There are special medications called water pills or diuretics that help rid the body of excess fluid. Diuretics work by making the kidneys put more sodium into the urine. These can be taken orally, though in severe cases of fluid volume excess, they are given intravenously. As you’ve learned already, water likes to go where sodium is located, so it also goes into the urine.One way the nurse checks to see that diuretics are working is by observing an increased amount of urine the patient puts out. The nurse should also monitor the side effects of the diuretics, because some can cause dizziness, low potassium levels and a sudden drop in blood pressure.


Lesson Summary

Fluid volume excess is when the body has too much fluid in the body. There are many symptoms people can experience. The skin if often swollen, puffy, moist and shiny. The abdomen can look distended.

The person can have a bounding pulse, feel heaviness in the body, or complain of difficulty breathing, heart palpitations, fatigue and confusion. Rattling sounds may be heard in the lungs.Specific nursing interventions include taking the patient’s weight everyday to determine the amount of excess fluid in the body, monitoring intake and output of fluids, positioning the body to facilitate the draining of fluids, encouraging a low-sodium diet and administering diuretics.Medical Disclaimer: The information on this site is for your information only and is not a substitute for professional medical advice.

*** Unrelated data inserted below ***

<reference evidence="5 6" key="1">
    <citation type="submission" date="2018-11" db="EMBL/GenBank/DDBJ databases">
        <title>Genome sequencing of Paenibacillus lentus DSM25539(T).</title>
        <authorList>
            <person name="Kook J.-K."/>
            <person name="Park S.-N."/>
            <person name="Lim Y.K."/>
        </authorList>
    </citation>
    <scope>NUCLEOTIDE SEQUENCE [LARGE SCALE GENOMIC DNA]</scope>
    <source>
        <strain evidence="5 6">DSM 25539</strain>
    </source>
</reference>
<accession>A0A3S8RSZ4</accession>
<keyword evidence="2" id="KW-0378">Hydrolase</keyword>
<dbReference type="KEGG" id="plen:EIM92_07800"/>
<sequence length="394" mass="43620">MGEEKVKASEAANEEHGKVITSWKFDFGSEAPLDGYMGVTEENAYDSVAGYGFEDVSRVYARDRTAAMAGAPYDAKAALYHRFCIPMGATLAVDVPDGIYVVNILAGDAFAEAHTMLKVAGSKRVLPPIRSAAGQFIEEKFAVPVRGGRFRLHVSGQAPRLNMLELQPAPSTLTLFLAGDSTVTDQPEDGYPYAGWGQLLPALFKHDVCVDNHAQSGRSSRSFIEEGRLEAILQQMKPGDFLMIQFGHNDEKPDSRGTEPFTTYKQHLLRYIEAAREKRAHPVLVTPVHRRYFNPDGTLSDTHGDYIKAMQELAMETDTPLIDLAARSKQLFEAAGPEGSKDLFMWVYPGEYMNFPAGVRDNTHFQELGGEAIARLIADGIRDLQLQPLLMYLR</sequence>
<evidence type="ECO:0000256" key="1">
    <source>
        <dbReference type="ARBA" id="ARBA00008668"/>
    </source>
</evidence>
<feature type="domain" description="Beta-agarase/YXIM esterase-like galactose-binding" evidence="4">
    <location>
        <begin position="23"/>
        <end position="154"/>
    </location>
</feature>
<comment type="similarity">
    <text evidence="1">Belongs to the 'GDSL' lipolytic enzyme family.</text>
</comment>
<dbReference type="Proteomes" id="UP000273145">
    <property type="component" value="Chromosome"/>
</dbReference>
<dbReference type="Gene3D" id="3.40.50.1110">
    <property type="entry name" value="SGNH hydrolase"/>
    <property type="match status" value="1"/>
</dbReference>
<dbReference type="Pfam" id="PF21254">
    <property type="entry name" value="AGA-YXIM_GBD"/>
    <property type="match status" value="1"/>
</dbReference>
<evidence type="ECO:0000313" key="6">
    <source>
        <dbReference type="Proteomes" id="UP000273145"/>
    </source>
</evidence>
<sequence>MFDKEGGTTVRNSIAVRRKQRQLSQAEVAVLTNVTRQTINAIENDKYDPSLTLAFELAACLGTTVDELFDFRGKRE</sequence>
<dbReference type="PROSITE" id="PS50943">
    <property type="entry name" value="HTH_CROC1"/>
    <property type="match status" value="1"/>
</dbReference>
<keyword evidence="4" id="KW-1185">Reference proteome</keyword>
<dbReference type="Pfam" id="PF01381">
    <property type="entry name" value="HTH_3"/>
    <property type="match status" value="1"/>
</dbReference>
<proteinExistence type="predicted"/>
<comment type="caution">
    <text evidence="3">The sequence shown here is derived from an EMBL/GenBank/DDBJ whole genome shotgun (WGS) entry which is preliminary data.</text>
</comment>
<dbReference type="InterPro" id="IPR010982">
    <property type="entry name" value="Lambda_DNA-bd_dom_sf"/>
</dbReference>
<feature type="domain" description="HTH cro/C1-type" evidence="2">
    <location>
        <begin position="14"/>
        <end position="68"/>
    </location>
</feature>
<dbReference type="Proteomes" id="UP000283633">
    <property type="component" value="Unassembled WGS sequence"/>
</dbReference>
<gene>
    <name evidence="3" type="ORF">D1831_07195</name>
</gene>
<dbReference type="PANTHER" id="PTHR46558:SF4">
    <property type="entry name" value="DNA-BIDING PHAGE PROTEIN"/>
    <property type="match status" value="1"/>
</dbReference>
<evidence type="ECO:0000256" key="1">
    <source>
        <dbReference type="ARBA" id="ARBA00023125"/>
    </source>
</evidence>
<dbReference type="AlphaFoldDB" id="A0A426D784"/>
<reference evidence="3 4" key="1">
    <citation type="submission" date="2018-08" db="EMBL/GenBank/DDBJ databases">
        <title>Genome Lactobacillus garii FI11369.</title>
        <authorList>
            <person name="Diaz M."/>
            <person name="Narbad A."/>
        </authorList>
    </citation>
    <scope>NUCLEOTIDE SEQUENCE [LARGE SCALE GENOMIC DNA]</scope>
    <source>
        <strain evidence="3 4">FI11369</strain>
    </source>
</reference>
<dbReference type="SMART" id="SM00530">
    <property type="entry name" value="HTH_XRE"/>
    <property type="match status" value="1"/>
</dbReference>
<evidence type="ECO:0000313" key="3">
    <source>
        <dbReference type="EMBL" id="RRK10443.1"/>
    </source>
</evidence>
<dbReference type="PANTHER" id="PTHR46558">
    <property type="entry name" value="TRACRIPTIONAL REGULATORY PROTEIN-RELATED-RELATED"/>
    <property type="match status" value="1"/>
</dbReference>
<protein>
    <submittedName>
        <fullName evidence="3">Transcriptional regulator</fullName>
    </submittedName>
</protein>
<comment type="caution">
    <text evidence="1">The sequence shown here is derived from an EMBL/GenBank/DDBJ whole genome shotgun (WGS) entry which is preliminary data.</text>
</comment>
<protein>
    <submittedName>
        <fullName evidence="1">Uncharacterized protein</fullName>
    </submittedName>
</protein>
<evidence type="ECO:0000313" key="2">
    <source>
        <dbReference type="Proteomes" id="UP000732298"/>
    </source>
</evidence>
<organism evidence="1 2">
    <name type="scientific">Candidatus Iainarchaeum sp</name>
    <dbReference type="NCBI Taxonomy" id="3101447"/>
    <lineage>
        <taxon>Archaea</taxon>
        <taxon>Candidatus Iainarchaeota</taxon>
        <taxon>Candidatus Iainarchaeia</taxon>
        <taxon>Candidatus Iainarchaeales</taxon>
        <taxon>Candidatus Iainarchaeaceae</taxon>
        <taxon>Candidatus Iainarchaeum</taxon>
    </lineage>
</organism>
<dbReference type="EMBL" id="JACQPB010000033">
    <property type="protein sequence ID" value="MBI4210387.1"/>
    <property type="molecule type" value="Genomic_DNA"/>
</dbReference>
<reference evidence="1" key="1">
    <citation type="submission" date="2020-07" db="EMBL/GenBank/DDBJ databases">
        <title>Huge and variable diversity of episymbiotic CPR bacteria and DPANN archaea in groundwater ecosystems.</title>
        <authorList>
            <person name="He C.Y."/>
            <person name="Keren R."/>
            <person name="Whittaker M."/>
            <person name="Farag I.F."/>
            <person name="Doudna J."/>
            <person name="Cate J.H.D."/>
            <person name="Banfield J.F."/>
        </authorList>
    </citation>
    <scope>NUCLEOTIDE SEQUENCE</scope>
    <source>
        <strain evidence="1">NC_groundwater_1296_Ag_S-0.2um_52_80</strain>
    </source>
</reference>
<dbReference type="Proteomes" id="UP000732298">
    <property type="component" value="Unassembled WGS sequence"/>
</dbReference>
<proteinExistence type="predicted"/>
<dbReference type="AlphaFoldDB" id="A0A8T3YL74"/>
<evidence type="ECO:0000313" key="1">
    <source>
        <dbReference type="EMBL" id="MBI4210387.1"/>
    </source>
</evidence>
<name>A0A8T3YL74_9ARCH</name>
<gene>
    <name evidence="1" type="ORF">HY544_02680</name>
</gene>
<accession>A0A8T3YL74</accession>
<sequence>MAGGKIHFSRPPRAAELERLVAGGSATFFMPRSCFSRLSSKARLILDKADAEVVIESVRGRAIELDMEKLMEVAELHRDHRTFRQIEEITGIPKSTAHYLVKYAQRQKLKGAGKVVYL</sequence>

Key Terms

Fluid Volume Excess

Fluid volume excess – a condition which occurs when a person has too much fluid in their bodyEdema – the swollen, puffy appearance of body parts that have fluid volume excessPitting edema – a form of edema when the body part is so full of fluid you can press your fingertips into the skin and make indentations that slowly disappearDistention – excess fluid in the abdomen that makes it look round and protrudedBounding pulse – a very strong and forceful pulseTachycardia – when the heart beats with an irregular rhythm or faster than normalIntake – the fluids or other substances that enter the bodyOutput – the fluids or other substances that exit the bodyDiuretics – pills which help rid the body of excess fluid

Learning Outcomes

Study the lesson until you feel ready to:

  • Identify the symptoms of fluid volume excess
  • Describe appropriate nursing interventions for people experiencing fluid volume excess